28.07.2015. Perhaps a divine intervention or fate led to events that make me wonder. Kathy and I were visiting Dadiani Old Cellar in the Shmegrelo region of the country Georgia. Monks own the property, church, mansion and winery. The grounds are beautifully landscaped. We enjoyed a tour of the entire property and settled in the cellar of the winery to taste what the monks call the Rolls Royce of Georgian wine – Ojaleshi. We throughly enjoyed the setting. A long table had a hole cut out in the center. Affixed to that hole was a qvevri filled with the almost black colored Ojaleshi wine. We could have spent hours there enjoying the camaraderie.
On our return to our vehicle, the monk that led our tour tracked us down and gave Kathy and me a bottle of Ojaleshi. It made it home to Maryland just fine, securely packed in my suitcase. For the past year, I pondered when to open the bottle. I was looking for the right time to seize the moment. This was not an ordinary wine, after all it was the Rolls Royce of Georgian black wines.
I seldom see Ojaleshi mentioned. Then last week a Facebook comment caught my attention. I wrote a blog post on my winemaking site about my qvevri wine made in Maryland. A comment was posted that showed the surprise that qvevri wine was made in the United States let alone in Maryland. I contacted Nina Kutaiselli, who wrote the post, and discovered that she is a film maker working on the film, The Land of 8,000 Vintages. As I learned about the film, I discovered that Nina wrote the quote, “Wine makes you lose your equilibrium, but helps you find yourself, I found myself in Ojaleshi, I become a filmmaker.” There it is, Ojaleshi, fate or divine intervention?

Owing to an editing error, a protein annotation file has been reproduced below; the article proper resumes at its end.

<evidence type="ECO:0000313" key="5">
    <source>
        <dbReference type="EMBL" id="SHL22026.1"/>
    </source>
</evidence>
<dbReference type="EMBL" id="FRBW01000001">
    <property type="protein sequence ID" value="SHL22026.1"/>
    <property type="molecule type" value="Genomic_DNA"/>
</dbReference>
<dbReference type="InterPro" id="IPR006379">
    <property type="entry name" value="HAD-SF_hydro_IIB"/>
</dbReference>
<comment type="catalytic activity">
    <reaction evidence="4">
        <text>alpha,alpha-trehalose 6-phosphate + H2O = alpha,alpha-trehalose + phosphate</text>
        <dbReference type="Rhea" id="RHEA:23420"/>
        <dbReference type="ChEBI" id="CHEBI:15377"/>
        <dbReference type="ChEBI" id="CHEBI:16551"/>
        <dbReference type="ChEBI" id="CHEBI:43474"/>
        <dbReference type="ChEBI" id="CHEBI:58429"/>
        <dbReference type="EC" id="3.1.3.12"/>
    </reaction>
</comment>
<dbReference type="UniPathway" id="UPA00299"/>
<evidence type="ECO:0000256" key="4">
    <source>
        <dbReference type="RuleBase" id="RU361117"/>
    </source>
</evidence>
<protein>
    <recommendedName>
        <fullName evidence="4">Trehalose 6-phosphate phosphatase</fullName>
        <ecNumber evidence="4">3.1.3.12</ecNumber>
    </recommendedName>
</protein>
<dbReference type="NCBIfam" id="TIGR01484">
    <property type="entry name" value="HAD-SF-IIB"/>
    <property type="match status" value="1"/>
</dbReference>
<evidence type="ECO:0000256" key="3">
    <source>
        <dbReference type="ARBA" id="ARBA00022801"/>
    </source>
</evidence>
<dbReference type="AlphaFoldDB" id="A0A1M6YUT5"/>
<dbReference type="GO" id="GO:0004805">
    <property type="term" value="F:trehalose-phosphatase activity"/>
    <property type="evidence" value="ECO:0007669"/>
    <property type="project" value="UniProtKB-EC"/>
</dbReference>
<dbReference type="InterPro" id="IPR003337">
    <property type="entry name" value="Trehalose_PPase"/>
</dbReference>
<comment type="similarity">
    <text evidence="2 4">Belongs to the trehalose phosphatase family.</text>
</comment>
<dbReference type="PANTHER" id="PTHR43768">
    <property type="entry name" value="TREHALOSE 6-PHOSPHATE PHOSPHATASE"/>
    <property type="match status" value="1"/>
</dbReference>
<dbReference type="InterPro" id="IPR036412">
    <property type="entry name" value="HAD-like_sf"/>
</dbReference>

Kathy and I met Nina and her brother Nick. They were born in Georgia and came to the United States when Nina was 15 years old and Nick was nine years old. Nina has returned to Georgia a few times. She also visited Dadiani Old Cellar and had their Ojaleshi. She knew she had to make a film about Georgian wine, especially qvevri wine. As Nina recounted her trip to Dadiani, I decided to open the Ojaleshi wine given to us by the monk from Dadiani. Our guests enjoyed the wine.
The Ojaleshi was a dark ruby to black color with a dark ruby rim. Dark fruits were on the aroma especially black cherry. The taste also had black cherries, plums and blackberries with a hint of earthiness. The full-bodied wine had tannins and a long fruity aftertaste. This grape grows 6,000 miles from Maryland. But for a moment the wine brought together two Georgian/Americans and two Americans that have come to love the country Georgia and its wine culture.